4. Learn methods of effective discipline: One of the best behavioral modification systems is 1-2-3 Magic. The concept was developed by Thomas Phelan, Ph.D., who wrote: 1-2-3 Magic: Effective Discipline for Children 2-12. This precise and effective tool also works for kids who don't have ADHD. Again, being consistent yet compassionate will aid in the effectiveness of your approach and use of the appropriate strategies.

5. Work with your child's teacher(s): Establish a good, working and respectful relationship with your child's teacher(s). If your child is misbehaving at school, work with his teacher(s) to develop an effective discipline system like 1-2-3 Magic (many teachers already use this system). If your child is having trouble staying focused on his studies, work with the teacher(s) to develop a reward system that can bring about the needed results.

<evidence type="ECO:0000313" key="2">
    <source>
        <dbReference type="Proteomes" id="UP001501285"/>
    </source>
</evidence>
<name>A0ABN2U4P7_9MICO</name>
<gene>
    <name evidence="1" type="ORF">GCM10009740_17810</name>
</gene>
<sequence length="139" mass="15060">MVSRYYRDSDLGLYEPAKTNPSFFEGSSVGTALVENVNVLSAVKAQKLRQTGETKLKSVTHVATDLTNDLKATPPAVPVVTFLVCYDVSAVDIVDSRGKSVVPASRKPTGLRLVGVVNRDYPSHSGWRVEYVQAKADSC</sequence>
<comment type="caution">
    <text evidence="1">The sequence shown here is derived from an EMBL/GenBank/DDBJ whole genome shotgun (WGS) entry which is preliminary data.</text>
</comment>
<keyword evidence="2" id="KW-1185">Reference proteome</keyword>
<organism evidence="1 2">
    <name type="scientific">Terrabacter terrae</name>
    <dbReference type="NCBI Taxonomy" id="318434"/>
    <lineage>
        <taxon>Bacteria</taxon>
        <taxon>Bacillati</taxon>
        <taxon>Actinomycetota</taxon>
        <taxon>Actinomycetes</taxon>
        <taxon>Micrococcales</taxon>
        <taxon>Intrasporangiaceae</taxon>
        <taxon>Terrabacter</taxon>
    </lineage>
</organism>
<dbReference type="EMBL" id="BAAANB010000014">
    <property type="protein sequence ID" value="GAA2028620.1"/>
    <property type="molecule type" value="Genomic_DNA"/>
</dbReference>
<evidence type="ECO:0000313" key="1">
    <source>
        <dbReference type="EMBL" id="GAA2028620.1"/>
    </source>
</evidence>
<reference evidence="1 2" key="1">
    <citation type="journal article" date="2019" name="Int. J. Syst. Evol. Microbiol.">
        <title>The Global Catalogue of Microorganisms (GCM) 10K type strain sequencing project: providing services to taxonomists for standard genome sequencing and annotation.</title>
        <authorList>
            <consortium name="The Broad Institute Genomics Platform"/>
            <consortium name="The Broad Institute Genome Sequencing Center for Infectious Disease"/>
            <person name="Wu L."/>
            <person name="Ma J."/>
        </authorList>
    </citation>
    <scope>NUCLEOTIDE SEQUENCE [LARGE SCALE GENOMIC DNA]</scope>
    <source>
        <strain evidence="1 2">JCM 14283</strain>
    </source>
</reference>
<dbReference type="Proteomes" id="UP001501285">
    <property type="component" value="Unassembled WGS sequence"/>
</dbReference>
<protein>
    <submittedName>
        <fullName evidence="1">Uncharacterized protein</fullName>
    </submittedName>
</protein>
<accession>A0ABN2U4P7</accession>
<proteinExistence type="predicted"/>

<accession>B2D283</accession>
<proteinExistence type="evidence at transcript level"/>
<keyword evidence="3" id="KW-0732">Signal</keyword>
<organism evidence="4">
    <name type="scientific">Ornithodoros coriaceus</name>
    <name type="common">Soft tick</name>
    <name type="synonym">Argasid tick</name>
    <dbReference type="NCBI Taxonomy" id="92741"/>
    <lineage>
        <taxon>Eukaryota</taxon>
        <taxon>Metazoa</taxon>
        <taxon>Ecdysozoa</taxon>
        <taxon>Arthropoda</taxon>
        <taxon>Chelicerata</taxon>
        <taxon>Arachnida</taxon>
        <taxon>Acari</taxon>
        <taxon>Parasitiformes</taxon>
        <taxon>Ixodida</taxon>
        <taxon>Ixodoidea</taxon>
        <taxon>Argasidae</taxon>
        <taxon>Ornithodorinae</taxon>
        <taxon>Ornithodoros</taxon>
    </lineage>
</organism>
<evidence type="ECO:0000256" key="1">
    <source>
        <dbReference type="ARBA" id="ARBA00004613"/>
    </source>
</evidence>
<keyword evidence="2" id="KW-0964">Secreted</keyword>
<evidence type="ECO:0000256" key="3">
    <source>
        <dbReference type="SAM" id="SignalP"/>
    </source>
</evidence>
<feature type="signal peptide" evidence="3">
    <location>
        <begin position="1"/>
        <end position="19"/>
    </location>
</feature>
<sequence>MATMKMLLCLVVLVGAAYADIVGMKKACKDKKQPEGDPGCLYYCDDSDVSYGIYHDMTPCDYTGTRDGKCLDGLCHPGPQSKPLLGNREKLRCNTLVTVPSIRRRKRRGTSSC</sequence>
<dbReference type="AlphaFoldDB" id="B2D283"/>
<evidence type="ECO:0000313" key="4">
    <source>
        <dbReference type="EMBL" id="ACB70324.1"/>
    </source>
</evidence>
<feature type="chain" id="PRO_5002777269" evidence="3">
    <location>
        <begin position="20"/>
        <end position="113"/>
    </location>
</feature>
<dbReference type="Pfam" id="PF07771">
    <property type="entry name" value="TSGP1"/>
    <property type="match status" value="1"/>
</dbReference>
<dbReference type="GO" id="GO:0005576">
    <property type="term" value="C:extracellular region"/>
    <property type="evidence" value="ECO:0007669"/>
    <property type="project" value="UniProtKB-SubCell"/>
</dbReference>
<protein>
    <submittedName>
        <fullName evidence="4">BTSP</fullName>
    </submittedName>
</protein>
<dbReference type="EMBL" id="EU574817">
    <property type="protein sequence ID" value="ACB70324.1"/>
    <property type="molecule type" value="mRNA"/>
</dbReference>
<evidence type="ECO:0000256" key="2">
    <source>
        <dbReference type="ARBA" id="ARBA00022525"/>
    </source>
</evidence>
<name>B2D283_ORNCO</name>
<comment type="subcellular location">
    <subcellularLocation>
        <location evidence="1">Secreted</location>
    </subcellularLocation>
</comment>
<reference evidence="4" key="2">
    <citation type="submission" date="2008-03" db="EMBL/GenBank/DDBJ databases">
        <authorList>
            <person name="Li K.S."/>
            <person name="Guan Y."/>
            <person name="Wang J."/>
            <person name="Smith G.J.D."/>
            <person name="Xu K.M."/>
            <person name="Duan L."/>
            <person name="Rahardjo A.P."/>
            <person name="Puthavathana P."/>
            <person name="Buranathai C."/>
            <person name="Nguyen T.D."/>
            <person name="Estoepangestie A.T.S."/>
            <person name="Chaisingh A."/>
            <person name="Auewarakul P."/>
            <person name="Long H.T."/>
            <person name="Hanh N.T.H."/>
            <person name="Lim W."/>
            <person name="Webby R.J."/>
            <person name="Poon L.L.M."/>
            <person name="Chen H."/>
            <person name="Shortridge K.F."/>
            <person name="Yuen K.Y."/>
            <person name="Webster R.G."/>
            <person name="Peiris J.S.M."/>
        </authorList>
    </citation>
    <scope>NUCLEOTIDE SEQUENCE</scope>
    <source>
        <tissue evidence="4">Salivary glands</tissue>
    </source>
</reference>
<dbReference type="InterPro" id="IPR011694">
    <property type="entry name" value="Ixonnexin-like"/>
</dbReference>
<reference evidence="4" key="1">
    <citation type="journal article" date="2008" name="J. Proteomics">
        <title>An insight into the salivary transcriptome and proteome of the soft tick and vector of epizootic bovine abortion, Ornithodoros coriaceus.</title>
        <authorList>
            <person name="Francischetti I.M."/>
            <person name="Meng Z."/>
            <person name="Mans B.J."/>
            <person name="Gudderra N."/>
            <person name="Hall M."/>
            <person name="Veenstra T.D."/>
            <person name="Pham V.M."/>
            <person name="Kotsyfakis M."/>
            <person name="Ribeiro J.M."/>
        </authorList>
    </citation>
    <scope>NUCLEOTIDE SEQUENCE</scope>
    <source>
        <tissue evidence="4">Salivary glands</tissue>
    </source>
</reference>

6. Help provide structure at home for your child: Work together to provide a set time for study and homework to be completed each day at home. Arrange for a dedicated space in your home for that study---away from the TV or other stimulating distractions. At the same time, soft, instrumental background music may help some children or teens experience more focus when studying. Frequent study breaks and short periods of exercise or movement may also contribute to more successful reading and study. You may need to experiment with a little trial and error to see what will work best for your child.